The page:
Every day in Orange County, countless people wake up hungry, homeless, sick and scared. They need food, clothing, shelter and medical care. They also need to know that someone really does care about what happens to them--and truly wants to help.
Fortunately, there are people who care, and who help. Some do it quietly, almost unnoticed, spending hours in volunteer service or performing professional duties well above and beyond what is usual and expected. For them, it is a labor of love.
Although they do not seek it, that kind of concern about what happens to others deserves recognition, not only to honor them but to bring to the community's attention the great need for more residents to react with the same spirit.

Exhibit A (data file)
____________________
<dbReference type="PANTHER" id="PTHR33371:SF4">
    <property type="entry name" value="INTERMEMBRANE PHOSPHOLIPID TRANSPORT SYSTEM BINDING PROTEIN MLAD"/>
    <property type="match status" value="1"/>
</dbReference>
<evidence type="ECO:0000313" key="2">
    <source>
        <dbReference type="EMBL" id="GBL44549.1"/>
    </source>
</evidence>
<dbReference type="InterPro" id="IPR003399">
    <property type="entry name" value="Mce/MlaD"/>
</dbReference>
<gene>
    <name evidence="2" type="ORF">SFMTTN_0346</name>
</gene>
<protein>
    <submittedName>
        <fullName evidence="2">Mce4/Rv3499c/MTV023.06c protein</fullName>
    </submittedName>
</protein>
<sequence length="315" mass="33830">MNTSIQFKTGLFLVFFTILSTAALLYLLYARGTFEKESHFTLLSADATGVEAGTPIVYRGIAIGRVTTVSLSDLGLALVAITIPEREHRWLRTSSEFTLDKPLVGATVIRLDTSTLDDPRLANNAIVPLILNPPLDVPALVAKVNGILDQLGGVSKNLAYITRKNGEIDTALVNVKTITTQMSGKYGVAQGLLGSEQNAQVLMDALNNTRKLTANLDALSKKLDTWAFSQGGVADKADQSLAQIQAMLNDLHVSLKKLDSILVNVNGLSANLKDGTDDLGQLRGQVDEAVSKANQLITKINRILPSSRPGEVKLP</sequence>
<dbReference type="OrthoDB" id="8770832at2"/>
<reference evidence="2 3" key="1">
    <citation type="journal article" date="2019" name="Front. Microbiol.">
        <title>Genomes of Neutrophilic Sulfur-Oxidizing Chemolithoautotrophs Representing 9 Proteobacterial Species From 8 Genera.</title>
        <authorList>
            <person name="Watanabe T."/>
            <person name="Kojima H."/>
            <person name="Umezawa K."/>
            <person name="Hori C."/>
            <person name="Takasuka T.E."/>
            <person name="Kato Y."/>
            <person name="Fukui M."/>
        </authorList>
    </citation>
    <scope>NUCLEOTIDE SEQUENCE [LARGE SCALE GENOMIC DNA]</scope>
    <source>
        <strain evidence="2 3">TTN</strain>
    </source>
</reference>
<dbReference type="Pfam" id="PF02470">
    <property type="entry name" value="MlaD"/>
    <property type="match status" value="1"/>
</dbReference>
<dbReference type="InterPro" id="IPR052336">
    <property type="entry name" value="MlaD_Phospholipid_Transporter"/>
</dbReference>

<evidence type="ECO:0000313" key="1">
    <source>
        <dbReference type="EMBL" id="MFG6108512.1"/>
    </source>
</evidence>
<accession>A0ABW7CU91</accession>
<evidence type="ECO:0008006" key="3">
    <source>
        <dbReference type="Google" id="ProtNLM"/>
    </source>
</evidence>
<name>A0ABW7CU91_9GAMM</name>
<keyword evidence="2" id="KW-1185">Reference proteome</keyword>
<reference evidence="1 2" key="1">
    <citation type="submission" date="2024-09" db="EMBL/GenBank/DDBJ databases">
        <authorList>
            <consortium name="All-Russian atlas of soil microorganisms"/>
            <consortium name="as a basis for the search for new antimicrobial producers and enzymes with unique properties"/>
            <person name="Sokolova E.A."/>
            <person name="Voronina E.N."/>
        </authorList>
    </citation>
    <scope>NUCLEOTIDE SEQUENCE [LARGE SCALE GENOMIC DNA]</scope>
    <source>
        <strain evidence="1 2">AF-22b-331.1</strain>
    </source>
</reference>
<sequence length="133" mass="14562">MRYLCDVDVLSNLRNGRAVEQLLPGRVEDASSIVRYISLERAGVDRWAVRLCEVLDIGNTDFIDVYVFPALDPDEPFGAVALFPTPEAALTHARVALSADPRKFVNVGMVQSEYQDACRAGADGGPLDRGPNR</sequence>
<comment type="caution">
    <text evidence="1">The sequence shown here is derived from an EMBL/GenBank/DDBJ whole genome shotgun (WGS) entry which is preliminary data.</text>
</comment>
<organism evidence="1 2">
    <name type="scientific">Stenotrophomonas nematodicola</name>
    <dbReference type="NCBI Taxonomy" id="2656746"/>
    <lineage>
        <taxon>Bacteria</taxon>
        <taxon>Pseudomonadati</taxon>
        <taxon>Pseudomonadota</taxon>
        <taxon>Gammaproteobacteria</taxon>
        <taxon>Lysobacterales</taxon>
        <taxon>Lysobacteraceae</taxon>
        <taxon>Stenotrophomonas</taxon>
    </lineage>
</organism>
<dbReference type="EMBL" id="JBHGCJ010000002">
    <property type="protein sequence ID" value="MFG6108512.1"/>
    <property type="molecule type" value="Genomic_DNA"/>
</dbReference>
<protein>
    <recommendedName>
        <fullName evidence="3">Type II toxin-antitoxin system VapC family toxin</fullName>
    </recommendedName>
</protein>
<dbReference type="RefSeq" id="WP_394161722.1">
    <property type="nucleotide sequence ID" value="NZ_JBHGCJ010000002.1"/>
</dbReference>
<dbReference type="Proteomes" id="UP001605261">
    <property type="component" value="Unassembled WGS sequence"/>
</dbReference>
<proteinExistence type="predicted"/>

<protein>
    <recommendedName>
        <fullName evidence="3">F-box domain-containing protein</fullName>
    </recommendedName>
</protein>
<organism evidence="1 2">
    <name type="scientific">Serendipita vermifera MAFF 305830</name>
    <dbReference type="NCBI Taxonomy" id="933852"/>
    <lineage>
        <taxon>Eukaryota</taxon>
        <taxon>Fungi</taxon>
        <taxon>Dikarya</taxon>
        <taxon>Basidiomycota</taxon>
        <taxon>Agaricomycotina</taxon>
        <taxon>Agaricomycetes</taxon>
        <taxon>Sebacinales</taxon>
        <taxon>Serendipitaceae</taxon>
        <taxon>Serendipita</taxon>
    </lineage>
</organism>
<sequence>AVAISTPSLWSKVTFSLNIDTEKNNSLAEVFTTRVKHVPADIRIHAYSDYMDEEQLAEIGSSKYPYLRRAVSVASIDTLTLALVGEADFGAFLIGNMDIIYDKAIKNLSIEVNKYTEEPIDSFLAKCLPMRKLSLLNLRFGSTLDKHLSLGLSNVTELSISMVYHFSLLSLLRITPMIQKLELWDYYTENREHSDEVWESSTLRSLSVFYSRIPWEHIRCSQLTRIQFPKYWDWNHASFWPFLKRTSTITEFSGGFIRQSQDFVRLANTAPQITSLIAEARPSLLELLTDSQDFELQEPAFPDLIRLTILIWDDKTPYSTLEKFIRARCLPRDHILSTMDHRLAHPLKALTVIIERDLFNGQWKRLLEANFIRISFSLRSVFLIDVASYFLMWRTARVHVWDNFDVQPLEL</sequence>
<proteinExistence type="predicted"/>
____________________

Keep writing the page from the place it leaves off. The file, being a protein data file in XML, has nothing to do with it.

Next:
Fortunately, the Orange County Human Relations Commission does try to find those who give of themselves and to acknowledge their contributions to humanity.
Last week 18 Orange County residents were so recognized for a variety of efforts in such areas as neighborhood gang violence, adolescent pregnancy, interfaith study, AIDS education and awareness and for championing the rights and needs of the handicapped, the poor, the homeless and other residents in need.
The community, too, should thank Albert Chu, Sister Armida Deck, Brenda Dickerson, Mary Erickson, Patricia Gomez-Lopp, Jose Cruz Gonzalez, the Rev. George B. Grose, Peg Hall, Bob Johnson, Pearl Jemison-Smith, Natalie Luther Kennedy, Alan Serge Kunski, Vicki Mayster, Mary Perez, Bob Pusavet, Officer John Reed, Leticia Vargas and Pedro Vasquez.
Their names may not make an impact, but their efforts do. Some politicians see people as constituents or campaign donors. Some bureaucrats see people as cases or numbers. The 18 people honored by the Human Relations Commission see people as people.